Syllabus—Conflict in Northern Ireland: An OnLine Course
This is a description of a course on the Troubles in Northern Ireland, which occurred between 1968 and 2002. The course is based on lectures given by scholars and participants from Northern Ireland to students the Bucknell in Northern Ireland studyabroad program between 2001 and 2005. We used these materials to prepare Bucknell students for their Northern Ireland visit in years after 2005. We also ran this as a “live” class at Bucknell (it was a 300level Sociology class).
While these lectures could be the basis of an actual college course, the twelve lectures included here will provide useful background for anyone trying to understand the Troubles in Northern Ireland. The Bucknell in Northern Ireland Video Archive at present includes fortyeight tapes and since the conflict is complex with many layers a person is likely to have trouble understanding what people are talking about unless they first build up some knowledge and background of the history and key issues involved.
Here is the order in which we recommend watching tapes.
Tom Fraser, Introduction to the Issues Tom Fraser, History professor and Provost at McGee College, University of Ulster (the branch located in Derry) gives a historical overview of issues leading up to the development of the Troubles in 1968. This is partly a chronology of Irish history over 1000 years, which is necessary background. The history is organized around several themes most importantly the historical geographic risk Ireland has posed to England and the historical conflicts between Catholics and Protestants
Paul Arthur, Politics of the Troubles Paul Arthur, Professor of Political Science at McGee College, University of Ulster, provides a history of The Troubles from 1968 to 2000 in the first set of lectures and then in an additional tape talks about politics in Northern Ireland from 2000 to 2005. Arthur’s narrative gives a clear but compact summary of major events and of the evolution of conflict and political negotiation over the 30year span. The narrative is remarkable in combining a sophisticated political theory perspective with personal anecdotes since Arthur was both a significant player in the unfolding of events and a leading media commentator on the Troubles. Paul Arthur, along with another of our lecturers, Mari Fitzduff, was part of an influential group of leaders who behind the scenes, responded to Catholic interest group concerns, worked with Protestant militant groups, and had personal relationships with leaders both in Northern Ireland and the United States. (there are two copies of this on Digital Commons. The first one, the second thumbnail in row #2 on page #5 should be deleted). In the Paul Arthur series, the thumbnail that is the fourth on row 2 of Page #5 should go first. The thumb that is the first one on p. 6 should go second. The one that is the third thumb in row 2, page #5 should go third.
Ed Cairns, Trauma, and Reconciliation. Psychologist, Ed Cairns provides an analysis of the Northern Ireland conflict using identity theory, where the propensity to engage in violence and conflict is not viewed as pathological but rather as a normal and conforming product of being part of an identity group sharply differentiated from an opposed group. While identity theory as articulated by Cairns seems logical and well supported, the approach is sharply attacked by other speakers (especially sociologists Chris Gilligan and Kaitlin Donelly but also Nobel Prize winner John Hume) elsewhere in this archive. Cairns lecture is much valued by those students who have backgrounds in the discipline of psychology and he is the leading expert in the world from that discipline.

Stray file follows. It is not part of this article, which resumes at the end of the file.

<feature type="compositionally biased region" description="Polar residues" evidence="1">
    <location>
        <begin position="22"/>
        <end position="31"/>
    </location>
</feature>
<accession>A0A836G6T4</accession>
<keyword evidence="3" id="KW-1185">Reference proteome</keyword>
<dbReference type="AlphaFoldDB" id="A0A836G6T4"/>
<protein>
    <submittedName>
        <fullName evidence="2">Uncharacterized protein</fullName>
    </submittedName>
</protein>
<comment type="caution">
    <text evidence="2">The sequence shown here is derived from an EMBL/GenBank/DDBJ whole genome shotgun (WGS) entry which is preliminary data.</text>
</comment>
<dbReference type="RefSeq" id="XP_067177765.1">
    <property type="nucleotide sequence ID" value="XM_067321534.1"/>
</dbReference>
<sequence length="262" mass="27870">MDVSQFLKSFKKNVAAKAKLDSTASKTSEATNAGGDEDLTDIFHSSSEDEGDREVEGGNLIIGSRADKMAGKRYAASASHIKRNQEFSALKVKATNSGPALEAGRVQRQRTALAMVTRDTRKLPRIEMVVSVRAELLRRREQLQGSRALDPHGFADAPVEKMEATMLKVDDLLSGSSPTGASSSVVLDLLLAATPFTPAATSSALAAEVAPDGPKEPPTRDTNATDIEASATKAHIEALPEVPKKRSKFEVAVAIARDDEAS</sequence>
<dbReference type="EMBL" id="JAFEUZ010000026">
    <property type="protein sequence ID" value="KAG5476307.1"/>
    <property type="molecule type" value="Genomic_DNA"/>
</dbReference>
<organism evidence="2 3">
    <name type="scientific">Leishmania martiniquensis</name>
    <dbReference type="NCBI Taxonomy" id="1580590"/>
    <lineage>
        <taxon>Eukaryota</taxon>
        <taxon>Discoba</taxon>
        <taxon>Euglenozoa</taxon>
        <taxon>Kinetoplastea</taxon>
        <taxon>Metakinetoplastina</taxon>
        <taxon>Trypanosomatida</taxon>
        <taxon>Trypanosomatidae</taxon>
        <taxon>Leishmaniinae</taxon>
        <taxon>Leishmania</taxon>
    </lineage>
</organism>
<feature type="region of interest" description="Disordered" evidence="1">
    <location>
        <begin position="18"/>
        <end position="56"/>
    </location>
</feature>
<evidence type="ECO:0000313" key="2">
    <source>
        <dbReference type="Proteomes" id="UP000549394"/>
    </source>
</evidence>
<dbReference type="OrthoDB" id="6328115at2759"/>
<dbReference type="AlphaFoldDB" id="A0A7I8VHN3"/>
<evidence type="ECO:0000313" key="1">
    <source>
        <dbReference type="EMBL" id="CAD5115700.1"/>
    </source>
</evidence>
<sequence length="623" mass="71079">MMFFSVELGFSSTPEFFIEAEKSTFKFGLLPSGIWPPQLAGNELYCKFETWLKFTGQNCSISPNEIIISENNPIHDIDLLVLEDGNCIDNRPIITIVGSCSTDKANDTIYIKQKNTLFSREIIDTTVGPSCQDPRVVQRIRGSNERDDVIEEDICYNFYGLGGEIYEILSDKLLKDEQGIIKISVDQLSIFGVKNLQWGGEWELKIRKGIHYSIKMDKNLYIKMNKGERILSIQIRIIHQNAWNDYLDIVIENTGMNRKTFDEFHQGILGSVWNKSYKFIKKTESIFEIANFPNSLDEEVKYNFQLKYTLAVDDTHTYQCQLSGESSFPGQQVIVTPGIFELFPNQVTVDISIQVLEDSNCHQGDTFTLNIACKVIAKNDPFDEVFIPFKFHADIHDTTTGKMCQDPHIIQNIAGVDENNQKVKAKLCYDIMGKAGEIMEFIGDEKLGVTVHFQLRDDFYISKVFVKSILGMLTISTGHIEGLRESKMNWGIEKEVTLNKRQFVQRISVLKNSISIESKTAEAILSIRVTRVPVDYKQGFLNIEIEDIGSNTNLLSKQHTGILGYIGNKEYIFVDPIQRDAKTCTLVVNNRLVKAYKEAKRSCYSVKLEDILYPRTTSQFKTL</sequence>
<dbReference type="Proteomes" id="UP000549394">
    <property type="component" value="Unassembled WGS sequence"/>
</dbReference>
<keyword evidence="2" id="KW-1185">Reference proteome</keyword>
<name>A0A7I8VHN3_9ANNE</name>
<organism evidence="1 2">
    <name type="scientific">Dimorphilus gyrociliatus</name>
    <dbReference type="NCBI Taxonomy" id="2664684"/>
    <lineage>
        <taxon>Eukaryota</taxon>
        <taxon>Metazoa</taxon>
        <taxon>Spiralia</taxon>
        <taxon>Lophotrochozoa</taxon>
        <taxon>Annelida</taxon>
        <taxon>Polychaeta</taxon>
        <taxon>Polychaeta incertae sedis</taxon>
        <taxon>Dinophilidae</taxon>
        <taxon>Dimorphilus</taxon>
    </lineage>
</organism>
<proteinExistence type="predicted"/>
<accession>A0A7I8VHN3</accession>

Arthur Williamson and Nicholas Acheson, Civil Society and Policies to Reduce Conflict. Support reading: Birrell, D. and A. Williamson, Arthur (2001)”The Voluntary Community Sector and Political Development in Northern Ireland Since 1972″ VOLUNTAS 21(3): 205220 (2001). The organizations that engage in conflict are voluntary organizations of various kinds. Paramilitary organizations are the most aggressive in terms of conflict but there are a variety of other “community organizations” that overlap with and intersect with paramilitaries. The more relationships in these associations overlap and intersect, the more communities can be woven together. The more associations are kept separate so that relationships do not overlap, the more likely crosscommunity conflict is to develop. In this talk, leading experts on civil society organizations in Northern Ireland talk in detail about the importance of these organizations and the place they have assumed in the conflict over the 30 years of The Troubles.
Civil Rights Panel: Ivan Cooper, Eamonn McCann, Bernadette McCalsky, Eamonn Deane, The Civil Rights Panel This panel is a group discussion by the leaders of the civil rights march that became Bloody Sunday in 1972. Personal histories of Protestant Ivan Cooper and of dynamic student leader Bernadette Devlin McAlsky are important. Eamonn McCann provides a particularly sharp edged analysis of the origins and underlying political or theoretical causes of the conflict. Cooper provides an excellent summary of the history of events that led first to the formation of the Civil Rights Movement and then to the collapse of this movement in the face of armed opposition by the police, the British army, and the government. It is important to have the background of the previous lectures, but this discussion by key participants is one of the exciting, important tapes in this archive.
Bishop Edward Daly and Bishop James Mehaffey: The Bishops 2005.